Organised byCentre for International Development and Training (CIDT, University of Wolverhampton
The Improving Forest Governance course is a 4-week, UK-based residential
course that covers a variety of forest governance issues. The course is
conducted in English, French and Spanish with simultaneous interpretation
and is taught by experienced tutors from the Centre for International
Development and Training, as well as leading international experts and
practitioners on forest governance, climate change, REDD+ and
multi-stakeholder processes from the UK and abroad. Participants are immersed
in training and benefit from high quality field trips, including visiting a
Chatham House Illegal Logging update meeting in London.
Forests and forest landscapes, particularly in tropical areas, are important
in regulating global carbon budgets and moderating climate change but they
are still being degraded and destroyed at a significant rate. These same
forests provide many other essential non-carbon benefits such as
biodiversity, provision of food/energy/materials, medicines, disease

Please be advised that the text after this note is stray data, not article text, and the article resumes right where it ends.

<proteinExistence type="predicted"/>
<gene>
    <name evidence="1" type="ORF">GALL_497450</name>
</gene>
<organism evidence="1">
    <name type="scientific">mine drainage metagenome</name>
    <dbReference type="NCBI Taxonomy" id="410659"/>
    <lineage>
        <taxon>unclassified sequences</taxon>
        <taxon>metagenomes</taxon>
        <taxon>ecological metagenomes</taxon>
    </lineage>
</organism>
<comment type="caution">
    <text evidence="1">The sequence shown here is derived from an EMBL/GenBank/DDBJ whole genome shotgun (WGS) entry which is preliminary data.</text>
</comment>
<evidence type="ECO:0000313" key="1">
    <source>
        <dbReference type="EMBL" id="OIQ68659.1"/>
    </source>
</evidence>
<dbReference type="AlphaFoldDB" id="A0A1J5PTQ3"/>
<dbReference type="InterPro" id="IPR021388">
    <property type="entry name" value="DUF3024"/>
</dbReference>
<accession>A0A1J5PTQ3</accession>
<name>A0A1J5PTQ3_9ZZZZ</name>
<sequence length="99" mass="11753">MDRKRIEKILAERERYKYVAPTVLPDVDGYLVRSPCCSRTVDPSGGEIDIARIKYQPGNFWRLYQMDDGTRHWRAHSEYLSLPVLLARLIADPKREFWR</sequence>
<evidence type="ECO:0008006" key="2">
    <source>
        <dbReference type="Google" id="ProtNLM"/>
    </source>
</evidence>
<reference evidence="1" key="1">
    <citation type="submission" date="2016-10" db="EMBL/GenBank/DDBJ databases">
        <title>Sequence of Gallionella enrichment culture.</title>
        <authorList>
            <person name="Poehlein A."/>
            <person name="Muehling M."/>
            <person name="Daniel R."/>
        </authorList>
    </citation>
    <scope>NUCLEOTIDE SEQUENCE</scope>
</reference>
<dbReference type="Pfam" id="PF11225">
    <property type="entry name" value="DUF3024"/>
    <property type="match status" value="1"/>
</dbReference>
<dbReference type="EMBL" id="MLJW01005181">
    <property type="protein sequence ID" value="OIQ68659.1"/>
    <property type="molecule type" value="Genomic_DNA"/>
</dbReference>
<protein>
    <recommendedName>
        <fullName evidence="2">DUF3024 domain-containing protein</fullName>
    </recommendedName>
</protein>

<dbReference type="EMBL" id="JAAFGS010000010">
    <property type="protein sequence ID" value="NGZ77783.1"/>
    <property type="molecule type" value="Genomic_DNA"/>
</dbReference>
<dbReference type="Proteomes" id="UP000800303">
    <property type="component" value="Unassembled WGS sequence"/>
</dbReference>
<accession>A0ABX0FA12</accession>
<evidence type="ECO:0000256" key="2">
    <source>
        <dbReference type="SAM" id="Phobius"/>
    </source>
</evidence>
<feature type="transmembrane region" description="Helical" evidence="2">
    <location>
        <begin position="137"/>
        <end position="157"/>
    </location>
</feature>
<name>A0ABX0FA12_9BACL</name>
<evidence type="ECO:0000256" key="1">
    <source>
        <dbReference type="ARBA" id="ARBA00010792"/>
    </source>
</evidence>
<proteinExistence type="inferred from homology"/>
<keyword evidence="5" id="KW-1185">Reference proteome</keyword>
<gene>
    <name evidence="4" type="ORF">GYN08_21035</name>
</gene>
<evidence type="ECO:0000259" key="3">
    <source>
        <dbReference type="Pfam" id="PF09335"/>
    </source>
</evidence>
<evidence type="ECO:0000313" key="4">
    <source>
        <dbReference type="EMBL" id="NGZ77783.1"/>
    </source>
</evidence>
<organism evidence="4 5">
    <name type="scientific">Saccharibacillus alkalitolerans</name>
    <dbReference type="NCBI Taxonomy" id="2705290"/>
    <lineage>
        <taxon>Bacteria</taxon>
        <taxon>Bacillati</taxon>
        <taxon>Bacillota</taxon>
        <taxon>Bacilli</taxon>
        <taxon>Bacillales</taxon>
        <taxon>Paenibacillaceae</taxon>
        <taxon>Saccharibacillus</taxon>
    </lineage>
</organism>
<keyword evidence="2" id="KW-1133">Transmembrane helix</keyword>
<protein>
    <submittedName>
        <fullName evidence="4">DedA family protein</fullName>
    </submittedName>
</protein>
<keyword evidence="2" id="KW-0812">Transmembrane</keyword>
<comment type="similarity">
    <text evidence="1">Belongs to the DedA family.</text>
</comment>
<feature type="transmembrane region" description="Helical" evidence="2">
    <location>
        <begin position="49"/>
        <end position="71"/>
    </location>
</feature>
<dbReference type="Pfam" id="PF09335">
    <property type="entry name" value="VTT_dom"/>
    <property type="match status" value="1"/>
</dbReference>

mitigation, water quality and flood control.
By 2030 restoration and sustainable management of forest landscapes could
also make better use of biodiversity, to maintain or increase their capacity
to absorb and store carbon despite new climate extremes, while responding to
the needs of local and global society.
The EC funded project on the “Role of Biodiversity in Climate Change
Mitigation” (ROBIN) has produced new insights and evidence concerning the
carbon and non-carbon benefits provided by tropical forest landscapes in
This conference aims, through a science-policy-society dialogue, to help
develop a coherent set of actions across sectors and levels of government to
address climate change mitigation and adaptation, biodiversity loss and the
maintenance of sustainable tropical forest landscapes.
Organised byForestry Development Authority, Global Witness, NGO Coalition, Rights & Resources Group
The conference aim is *to develop a shared vision for Liberia’s forests and
people and to create practical plans to implement this vision*. The past two
years have seen a shift in the discourse of Liberia’s forest sector, and
the conference is a timely, strategic opportunity to bring about profound and
lasting change for the country’s forests, local communities, and the wider
economy. In the post-Ebola context, unsustainable demand for forest land and
timber has returned, national legal and policy processes are underway, and
new initiatives and projects in the country’s forest sector are
forthcoming. The conference therefore brings international speakers and
Liberian expertise together to assist national efforts to develop strategies
that support communities and that consider and preserve the local and global
benefits provided by Liberia’s rainforests.